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Efficiently solving quantified bit-vector formulas

Efficiently solving quantified bit-vector formulas,Christoph M. Wintersteiger,Youssef Hamadi,Leonardo Mendonça de Moura

Efficiently solving quantified bit-vector formulas   (Citations: 4)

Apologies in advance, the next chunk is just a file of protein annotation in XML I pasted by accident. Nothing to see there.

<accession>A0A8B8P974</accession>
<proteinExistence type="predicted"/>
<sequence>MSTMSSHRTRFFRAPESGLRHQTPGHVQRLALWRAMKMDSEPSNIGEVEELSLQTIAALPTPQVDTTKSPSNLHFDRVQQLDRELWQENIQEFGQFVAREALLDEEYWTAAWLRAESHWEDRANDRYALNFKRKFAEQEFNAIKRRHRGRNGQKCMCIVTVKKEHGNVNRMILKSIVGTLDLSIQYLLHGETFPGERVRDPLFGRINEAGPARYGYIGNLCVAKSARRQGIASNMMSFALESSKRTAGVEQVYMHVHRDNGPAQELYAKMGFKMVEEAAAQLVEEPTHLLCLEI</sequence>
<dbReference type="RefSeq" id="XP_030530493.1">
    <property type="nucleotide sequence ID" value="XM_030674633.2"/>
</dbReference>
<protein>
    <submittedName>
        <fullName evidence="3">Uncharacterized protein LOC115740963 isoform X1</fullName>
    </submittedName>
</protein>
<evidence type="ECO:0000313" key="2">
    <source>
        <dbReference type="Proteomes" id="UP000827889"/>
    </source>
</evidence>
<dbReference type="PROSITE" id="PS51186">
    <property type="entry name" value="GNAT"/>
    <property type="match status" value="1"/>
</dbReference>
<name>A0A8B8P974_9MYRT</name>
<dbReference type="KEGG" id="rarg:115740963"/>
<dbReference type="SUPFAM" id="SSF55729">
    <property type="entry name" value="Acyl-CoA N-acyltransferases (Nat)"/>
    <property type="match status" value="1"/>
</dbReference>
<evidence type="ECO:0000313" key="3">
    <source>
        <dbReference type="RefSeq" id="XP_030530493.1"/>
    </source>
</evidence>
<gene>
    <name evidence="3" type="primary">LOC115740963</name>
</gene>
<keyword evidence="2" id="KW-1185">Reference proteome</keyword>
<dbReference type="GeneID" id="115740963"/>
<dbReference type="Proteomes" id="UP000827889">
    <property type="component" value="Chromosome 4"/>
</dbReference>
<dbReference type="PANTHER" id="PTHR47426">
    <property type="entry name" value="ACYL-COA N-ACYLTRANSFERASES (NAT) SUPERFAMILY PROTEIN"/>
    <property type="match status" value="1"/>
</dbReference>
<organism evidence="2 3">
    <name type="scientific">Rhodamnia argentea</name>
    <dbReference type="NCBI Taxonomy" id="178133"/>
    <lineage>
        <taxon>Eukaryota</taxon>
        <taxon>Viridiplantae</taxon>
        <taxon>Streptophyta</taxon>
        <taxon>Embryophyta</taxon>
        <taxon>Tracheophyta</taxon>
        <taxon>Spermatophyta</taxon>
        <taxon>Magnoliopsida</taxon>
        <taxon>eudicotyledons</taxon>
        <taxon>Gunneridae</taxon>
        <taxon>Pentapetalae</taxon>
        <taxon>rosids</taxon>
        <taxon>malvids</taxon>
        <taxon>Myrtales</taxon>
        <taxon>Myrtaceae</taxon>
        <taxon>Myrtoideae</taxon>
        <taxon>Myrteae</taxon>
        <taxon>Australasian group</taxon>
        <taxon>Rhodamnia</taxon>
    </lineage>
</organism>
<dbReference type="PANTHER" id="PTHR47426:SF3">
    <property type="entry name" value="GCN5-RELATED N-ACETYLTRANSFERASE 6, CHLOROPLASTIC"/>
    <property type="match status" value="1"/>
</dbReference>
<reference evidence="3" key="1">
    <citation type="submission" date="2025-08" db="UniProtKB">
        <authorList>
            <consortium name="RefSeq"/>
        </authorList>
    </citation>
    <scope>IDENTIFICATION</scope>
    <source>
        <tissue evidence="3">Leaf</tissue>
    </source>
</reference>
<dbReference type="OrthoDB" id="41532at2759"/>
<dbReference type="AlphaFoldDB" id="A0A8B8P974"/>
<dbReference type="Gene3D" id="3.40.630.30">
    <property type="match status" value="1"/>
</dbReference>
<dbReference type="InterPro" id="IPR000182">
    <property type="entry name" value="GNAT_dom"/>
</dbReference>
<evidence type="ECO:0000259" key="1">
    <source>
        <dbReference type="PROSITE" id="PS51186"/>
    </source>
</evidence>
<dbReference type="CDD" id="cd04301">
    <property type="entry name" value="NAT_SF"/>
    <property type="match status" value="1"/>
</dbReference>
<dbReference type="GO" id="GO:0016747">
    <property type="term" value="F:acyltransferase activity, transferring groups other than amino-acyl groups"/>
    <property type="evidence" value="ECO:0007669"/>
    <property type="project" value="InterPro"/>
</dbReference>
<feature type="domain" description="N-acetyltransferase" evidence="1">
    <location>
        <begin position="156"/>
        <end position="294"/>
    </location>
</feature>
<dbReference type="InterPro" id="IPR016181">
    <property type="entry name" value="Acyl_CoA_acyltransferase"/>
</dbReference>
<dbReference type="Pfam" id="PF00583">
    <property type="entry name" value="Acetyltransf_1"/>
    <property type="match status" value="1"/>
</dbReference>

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In recent years, bit-precise reasoning has gained importance in hardware and software verification. Of renewed interest is the use of symbolic reasoning for synthesising loop invariants, ranking functions, or whole program fragments and hardware circuits. Solvers for the quantifier-free fragment of bit-vector logic exist and often rely on SAT solvers for efficiency. However, many techniques require quantifiers in bit-vector for- mulas to avoid an exponential blow-up during construction. Solvers for quantified formulas usually flatten the input to obtain a quantified Boolean formula, losing much of the word-level information in the formula. We present a new approach based on a set of effective word-level simplifications that are traditionally employed in automated theorem proving, heuristic quantifier instantiation methods used in SMT solvers, and model finding techniques based on skeletons/templates. Experimental results on two different types of benchmarks indicate that our method outperforms the traditional flattening approach by multiple orders of magnitude of runtime. I. INTRODUCTION The complexity of integrated circuits continues to grow at an exponential rate and so does the size of the verification and synthesis problems arising from the hardware design process. To tackle these problems, bit-precise decision procedures are a requirement and oftentimes the crucial ingredient that defines the efficency of the verification process. Recent years also saw an increase in the utility of bit- precise reasoning in the area of software verification where low-level languages like C or C++ are concerned. In both areas, hardware and software design, methods of automated synthesis (e.g., LTL synthesis (23)) become more and more tangible with the advent of powerful and efficient decision procedures for various logics, most notably SAT and SMT solvers. In practice, however, synthesis methods are often incomplete, bound to very specific application domains, or simply inefficient. In the case of hardware, synthesis usually amounts to constructing a module that implements a specification (23), (20), while for software this can take different shapes: inferring program invariants (16), finding ranking functions for termina- tion analysis (28), (24), (8), program fragment synthesis (26), or constructing bugfixes following an error-description (27) are all instances of the general synthesis problem. In this paper, we present a new approach to solving quanti- fied bit-vector logic. This logic allows for a direct mapping of hardware and (finite-state) software verification problems and is thus ideally suited as an interface between the verification or synthesis tool and the decision procedure. In many practically relevant applications, support for un- interpreted functions is not required and if this is the case, quantified bit-vector formulas can be reduced to quantified Boolean formulas (QBF). In practice however, QBF solvers face performance problems and they are usually not able to produce models for satisfiable formulas, which is crucial in synthesis applications. The same holds true for many automated theorem provers. SMT solvers on the other hand are efficient and produce models, but usually lack complete support for quantifiers. The ideas in this paper combine techniques from automated theorem proving, SMT solving and synthesis algorithms. We propose a set of simplifications and rewriting techniques that transform the input into a set of equations that an SMT solver is able to solve efficiently. A model finding algorithm is then employed to refine a candidate model iteratively, while we use function or circuit templates to reduce the number of iterations required by the algorithm. Finally, we evalutate a prototype implementation of our algorithm on a set of hardware and software benchmarks, which indicate speedups of up to five orders of magnitude compared to flattening the input to QBF.